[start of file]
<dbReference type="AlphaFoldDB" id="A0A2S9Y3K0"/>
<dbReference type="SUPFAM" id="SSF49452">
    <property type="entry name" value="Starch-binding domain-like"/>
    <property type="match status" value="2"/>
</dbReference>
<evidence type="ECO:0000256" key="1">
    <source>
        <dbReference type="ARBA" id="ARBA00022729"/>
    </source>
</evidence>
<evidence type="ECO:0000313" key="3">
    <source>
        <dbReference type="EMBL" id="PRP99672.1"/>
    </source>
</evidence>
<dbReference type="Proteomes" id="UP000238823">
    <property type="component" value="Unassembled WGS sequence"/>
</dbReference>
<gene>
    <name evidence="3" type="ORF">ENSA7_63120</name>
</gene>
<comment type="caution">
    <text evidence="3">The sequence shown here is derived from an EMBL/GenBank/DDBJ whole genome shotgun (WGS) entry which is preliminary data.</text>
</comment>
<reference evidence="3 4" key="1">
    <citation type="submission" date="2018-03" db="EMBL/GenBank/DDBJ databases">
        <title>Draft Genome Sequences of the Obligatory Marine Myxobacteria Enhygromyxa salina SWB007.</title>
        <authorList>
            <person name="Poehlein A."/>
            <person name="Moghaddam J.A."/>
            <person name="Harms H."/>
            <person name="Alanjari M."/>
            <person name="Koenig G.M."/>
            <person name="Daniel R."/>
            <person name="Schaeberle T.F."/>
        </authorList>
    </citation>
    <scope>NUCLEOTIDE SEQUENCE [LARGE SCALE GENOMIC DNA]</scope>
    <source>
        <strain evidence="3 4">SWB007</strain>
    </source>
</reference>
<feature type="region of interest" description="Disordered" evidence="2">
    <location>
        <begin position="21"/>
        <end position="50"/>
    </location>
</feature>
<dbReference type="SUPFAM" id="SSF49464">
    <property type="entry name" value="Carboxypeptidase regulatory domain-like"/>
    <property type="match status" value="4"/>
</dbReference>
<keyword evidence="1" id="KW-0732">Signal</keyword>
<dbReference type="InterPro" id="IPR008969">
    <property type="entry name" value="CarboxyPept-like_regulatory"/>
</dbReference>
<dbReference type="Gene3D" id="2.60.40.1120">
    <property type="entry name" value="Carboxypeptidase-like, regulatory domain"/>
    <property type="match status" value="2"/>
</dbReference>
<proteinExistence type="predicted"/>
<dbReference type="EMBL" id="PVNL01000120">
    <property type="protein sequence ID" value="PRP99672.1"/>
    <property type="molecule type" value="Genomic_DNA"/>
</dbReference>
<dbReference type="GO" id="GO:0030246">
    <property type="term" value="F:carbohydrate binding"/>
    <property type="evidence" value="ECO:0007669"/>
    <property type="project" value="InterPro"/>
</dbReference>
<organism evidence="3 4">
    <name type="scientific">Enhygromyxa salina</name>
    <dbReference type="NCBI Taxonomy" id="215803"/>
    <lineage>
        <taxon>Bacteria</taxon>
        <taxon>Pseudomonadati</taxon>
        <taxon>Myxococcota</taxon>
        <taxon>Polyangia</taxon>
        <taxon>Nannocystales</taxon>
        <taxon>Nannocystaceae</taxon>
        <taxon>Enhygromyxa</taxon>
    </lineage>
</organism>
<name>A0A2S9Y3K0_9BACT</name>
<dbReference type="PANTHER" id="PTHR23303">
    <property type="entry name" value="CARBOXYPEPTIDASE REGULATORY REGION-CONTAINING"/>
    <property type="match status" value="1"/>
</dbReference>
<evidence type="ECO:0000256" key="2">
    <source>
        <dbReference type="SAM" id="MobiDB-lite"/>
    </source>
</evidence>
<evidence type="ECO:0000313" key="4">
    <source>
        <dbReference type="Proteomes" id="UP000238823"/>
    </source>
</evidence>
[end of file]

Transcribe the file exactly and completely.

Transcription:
<dbReference type="AlphaFoldDB" id="A0A2S9Y3K0"/>
<dbReference type="SUPFAM" id="SSF49452">
    <property type="entry name" value="Starch-binding domain-like"/>
    <property type="match status" value="2"/>
</dbReference>
<evidence type="ECO:0000256" key="1">
    <source>
        <dbReference type="ARBA" id="ARBA00022729"/>
    </source>
</evidence>
<evidence type="ECO:0000313" key="3">
    <source>
        <dbReference type="EMBL" id="PRP99672.1"/>
    </source>
</evidence>
<dbReference type="Proteomes" id="UP000238823">
    <property type="component" value="Unassembled WGS sequence"/>
</dbReference>
<gene>
    <name evidence="3" type="ORF">ENSA7_63120</name>
</gene>
<comment type="caution">
    <text evidence="3">The sequence shown here is derived from an EMBL/GenBank/DDBJ whole genome shotgun (WGS) entry which is preliminary data.</text>
</comment>
<reference evidence="3 4" key="1">
    <citation type="submission" date="2018-03" db="EMBL/GenBank/DDBJ databases">
        <title>Draft Genome Sequences of the Obligatory Marine Myxobacteria Enhygromyxa salina SWB007.</title>
        <authorList>
            <person name="Poehlein A."/>
            <person name="Moghaddam J.A."/>
            <person name="Harms H."/>
            <person name="Alanjari M."/>
            <person name="Koenig G.M."/>
            <person name="Daniel R."/>
            <person name="Schaeberle T.F."/>
        </authorList>
    </citation>
    <scope>NUCLEOTIDE SEQUENCE [LARGE SCALE GENOMIC DNA]</scope>
    <source>
        <strain evidence="3 4">SWB007</strain>
    </source>
</reference>
<feature type="region of interest" description="Disordered" evidence="2">
    <location>
        <begin position="21"/>
        <end position="50"/>
    </location>
</feature>
<dbReference type="SUPFAM" id="SSF49464">
    <property type="entry name" value="Carboxypeptidase regulatory domain-like"/>
    <property type="match status" value="4"/>
</dbReference>
<keyword evidence="1" id="KW-0732">Signal</keyword>
<dbReference type="InterPro" id="IPR008969">
    <property type="entry name" value="CarboxyPept-like_regulatory"/>
</dbReference>
<dbReference type="Gene3D" id="2.60.40.1120">
    <property type="entry name" value="Carboxypeptidase-like, regulatory domain"/>
    <property type="match status" value="2"/>
</dbReference>
<proteinExistence type="predicted"/>
<dbReference type="EMBL" id="PVNL01000120">
    <property type="protein sequence ID" value="PRP99672.1"/>
    <property type="molecule type" value="Genomic_DNA"/>
</dbReference>
<dbReference type="GO" id="GO:0030246">
    <property type="term" value="F:carbohydrate binding"/>
    <property type="evidence" value="ECO:0007669"/>
    <property type="project" value="InterPro"/>
</dbReference>
<organism evidence="3 4">
    <name type="scientific">Enhygromyxa salina</name>
    <dbReference type="NCBI Taxonomy" id="215803"/>
    <lineage>
        <taxon>Bacteria</taxon>
        <taxon>Pseudomonadati</taxon>
        <taxon>Myxococcota</taxon>
        <taxon>Polyangia</taxon>
        <taxon>Nannocystales</taxon>
        <taxon>Nannocystaceae</taxon>
        <taxon>Enhygromyxa</taxon>
    </lineage>
</organism>
<name>A0A2S9Y3K0_9BACT</name>
<dbReference type="PANTHER" id="PTHR23303">
    <property type="entry name" value="CARBOXYPEPTIDASE REGULATORY REGION-CONTAINING"/>
    <property type="match status" value="1"/>
</dbReference>
<evidence type="ECO:0000256" key="2">
    <source>
        <dbReference type="SAM" id="MobiDB-lite"/>
    </source>
</evidence>
<evidence type="ECO:0000313" key="4">
    <source>
        <dbReference type="Proteomes" id="UP000238823"/>
    </source>
</evidence>